The Importance of Actual Yoga

In Yoga, the key is settling the mind. Then the Self “behind” the noisy mind can shine through.

Yoga Sutra 1 v2-3:
Yoga is the complete settling of the activity of the mind.
Then the observer is established in their own nature.

This state of quiet mind or yoga is known by many names like Samadhi, transcendence, or Turiya.

Many techniques today try to force or control the mind to settle. But as this is not arising naturally, it is difficult to achieve. When it happens, a rare clear transcending may be seen … Continue Reading…

Managing Anxiety

We live in a world where the dials are gradually being turned up. This brings us great opportunities for growth but also the stress of almost constant change. Globalization has made our world smaller but has exposed us to the breadth of human suffering.

As a result, hypertension, PTSD, and anxiety disorders have become normal. The most common illnesses are either directly caused by stress or deeply influenced by it.

If we want to enjoy life and grow in healthy ways, we need to learn how to be in the world the way it is now. Aversion and escapism are … Continue Reading…

Favouring the Positive

As I’ve mentioned before, it’s good to favour the positive, to give more of our attention to what brings enjoyment than pain.

I don’t mean in the sense of faking it or resisting what is here. If we’re feeling anger or grief, we should feel them fully. This ensures they complete and resolve.

But at a certain point in all experience, we reach a place of choice where we can continue to dwell on the past or the feeling or we can let it go and move on. That’s when it’s good to choose joy.

By enjoyment here, I … Continue Reading…

Using Awareness

I recommend an effortless meditation for that key experience of samadhi or pure consciousness. By taking you beyond the mind (which not all meditations do), you get tastes of your deeper nature and culture the ground for spiritual awakening.

Some people have different physiologies that find pure consciousness through other processes, such as the senses or body. Yoga, for example, places meditation along with asana (posture) and pranayama (breath) as arms of the 8 limbs. I know some effective teachers emphasize different limbs. Patanjali described it as the Royal Yoga to combine them.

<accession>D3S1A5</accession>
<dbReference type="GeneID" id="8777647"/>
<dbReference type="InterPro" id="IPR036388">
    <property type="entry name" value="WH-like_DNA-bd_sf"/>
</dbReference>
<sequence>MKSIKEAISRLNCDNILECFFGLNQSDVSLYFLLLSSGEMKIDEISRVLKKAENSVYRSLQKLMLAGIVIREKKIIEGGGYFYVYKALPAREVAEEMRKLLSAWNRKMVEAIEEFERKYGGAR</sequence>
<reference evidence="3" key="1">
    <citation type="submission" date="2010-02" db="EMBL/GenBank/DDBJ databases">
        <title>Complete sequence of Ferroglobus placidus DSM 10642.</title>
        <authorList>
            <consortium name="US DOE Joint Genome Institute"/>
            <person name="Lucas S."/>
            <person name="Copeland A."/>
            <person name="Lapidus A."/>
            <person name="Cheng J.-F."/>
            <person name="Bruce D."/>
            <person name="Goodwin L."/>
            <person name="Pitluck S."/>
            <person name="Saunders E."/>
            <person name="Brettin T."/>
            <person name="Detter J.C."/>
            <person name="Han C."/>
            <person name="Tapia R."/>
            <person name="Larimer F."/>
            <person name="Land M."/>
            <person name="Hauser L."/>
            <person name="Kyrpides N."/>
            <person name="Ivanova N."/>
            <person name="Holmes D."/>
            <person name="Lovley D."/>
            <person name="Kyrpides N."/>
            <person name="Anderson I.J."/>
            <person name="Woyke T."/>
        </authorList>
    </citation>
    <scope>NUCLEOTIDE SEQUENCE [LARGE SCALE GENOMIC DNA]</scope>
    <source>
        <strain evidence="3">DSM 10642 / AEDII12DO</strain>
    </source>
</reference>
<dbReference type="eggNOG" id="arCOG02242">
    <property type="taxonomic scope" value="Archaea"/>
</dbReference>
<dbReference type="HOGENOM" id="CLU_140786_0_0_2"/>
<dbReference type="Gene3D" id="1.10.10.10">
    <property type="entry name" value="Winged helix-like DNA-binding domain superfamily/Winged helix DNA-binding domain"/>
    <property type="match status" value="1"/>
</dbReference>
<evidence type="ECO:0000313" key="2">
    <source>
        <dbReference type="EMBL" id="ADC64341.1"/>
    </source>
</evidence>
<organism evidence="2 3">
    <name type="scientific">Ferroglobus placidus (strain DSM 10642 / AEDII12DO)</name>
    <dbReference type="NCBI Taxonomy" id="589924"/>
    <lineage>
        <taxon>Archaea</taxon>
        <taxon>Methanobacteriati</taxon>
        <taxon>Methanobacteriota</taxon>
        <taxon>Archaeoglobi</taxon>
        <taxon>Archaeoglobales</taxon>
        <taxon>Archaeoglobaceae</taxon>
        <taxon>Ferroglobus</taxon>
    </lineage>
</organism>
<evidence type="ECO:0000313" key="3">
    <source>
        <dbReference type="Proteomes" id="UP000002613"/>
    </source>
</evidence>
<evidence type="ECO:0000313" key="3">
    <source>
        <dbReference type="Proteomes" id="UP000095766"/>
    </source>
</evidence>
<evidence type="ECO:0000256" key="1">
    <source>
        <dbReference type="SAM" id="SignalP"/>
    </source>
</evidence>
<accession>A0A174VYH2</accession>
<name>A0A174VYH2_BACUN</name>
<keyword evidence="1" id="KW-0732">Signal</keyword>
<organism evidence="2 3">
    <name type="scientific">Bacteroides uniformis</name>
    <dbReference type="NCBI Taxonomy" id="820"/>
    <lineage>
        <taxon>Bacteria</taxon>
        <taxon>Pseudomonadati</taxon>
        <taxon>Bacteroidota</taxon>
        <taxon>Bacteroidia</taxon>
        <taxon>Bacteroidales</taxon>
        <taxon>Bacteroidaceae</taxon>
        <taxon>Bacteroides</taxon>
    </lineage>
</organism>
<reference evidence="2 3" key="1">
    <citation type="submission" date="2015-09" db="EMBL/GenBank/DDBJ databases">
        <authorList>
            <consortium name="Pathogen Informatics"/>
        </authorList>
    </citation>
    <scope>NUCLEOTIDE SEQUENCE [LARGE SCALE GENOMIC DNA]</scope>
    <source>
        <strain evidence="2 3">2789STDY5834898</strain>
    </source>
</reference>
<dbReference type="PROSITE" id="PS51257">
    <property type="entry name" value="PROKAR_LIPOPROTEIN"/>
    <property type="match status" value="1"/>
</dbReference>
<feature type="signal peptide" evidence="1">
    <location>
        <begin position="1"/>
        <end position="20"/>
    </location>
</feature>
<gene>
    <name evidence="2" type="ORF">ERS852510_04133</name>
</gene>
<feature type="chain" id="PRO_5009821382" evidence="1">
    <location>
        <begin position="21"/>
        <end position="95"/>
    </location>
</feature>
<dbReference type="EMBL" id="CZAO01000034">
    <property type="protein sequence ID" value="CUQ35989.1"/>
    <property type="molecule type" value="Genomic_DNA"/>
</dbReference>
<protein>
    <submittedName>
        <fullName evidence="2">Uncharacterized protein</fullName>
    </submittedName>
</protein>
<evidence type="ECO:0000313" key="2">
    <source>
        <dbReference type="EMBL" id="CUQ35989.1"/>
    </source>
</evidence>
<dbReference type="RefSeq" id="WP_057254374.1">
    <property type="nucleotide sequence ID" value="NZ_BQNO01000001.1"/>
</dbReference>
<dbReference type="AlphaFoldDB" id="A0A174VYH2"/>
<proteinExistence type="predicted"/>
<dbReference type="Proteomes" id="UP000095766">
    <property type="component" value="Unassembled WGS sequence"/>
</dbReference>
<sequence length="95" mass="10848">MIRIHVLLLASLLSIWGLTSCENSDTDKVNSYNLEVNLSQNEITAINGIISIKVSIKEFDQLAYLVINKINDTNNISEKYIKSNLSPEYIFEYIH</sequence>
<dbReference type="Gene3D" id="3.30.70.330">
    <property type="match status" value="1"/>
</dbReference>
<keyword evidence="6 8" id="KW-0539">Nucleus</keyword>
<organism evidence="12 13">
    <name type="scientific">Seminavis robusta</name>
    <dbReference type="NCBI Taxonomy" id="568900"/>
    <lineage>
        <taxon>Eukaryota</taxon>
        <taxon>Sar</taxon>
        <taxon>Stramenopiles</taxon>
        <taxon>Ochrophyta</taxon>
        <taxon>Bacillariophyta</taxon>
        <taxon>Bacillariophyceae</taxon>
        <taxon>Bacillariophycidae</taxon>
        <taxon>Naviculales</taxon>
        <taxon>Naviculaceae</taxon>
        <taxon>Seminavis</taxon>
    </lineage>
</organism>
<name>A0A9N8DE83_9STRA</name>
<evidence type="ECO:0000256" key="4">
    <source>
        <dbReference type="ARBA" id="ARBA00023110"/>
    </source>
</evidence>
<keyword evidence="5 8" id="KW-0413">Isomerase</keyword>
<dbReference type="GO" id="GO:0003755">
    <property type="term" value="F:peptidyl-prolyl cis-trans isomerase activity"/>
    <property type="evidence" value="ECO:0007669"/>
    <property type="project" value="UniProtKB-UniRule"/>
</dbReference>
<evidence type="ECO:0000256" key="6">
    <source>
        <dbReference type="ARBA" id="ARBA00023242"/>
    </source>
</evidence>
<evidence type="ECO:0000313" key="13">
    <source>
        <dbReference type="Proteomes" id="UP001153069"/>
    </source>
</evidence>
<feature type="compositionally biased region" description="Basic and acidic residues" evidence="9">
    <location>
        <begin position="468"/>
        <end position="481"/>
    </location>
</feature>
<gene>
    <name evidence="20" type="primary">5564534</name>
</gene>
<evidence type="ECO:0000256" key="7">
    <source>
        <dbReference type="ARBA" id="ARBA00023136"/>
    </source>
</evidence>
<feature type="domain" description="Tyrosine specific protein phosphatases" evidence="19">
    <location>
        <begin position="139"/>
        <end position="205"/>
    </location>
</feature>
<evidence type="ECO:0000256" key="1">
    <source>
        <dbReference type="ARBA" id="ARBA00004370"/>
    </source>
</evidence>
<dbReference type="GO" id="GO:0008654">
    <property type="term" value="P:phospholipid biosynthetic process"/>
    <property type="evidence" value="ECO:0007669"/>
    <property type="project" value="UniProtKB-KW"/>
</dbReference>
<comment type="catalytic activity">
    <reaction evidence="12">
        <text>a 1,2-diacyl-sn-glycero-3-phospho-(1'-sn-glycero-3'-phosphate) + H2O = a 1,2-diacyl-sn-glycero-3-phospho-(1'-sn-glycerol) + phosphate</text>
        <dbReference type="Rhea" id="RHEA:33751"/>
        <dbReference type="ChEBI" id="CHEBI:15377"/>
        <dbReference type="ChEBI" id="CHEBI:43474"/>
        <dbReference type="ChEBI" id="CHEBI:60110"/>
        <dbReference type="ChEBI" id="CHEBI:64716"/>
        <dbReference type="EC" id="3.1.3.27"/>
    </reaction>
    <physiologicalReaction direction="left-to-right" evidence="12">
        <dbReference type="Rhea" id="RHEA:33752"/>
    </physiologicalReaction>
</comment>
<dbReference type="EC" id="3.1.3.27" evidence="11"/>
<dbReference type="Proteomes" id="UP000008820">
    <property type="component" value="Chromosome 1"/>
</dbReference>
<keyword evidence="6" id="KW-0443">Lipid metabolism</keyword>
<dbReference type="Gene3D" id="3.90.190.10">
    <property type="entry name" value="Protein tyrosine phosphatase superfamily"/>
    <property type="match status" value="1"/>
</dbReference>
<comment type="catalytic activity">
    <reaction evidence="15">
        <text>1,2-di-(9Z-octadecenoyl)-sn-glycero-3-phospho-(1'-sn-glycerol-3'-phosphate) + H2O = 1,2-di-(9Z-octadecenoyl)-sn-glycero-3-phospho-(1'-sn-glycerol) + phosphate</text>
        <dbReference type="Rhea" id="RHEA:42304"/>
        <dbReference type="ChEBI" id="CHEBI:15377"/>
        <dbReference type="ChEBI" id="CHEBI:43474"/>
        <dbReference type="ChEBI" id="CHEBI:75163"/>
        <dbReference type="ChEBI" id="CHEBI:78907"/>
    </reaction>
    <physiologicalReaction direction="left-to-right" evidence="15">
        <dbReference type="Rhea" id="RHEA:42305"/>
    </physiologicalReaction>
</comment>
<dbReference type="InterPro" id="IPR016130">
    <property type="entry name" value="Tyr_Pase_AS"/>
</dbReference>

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Amount of Practice

I’ve been getting quite a few queries about “technique time” from readers of Rose Rosetree’s blog.

She recommends a maximum of 20 minutes a day of “spiritual” practice. That includes anything that takes your attention away from your physical life.

I recommend an effortless meditation like TM, normally done 2 x 20 minutes a day. Other things would of course be on top of that.

My position is that 40 minutes a day is no problem when it’s balanced with normal daily activity in the world. Where it becomes a problem is if … Continue Reading…

Clarity and Release

Clarity and release are the 2 key aspects of spiritual growth. The first helps us move forward, the second clears the obstacles to that. Release brings clarity, clarity brings release.

Traditionally, the “way” is divided into several “paths“. Yoga speaks of the means to Union, essentially ways of pacifying the mind. From that perspective, if you settle the mind, you will discover your own nature under the noise.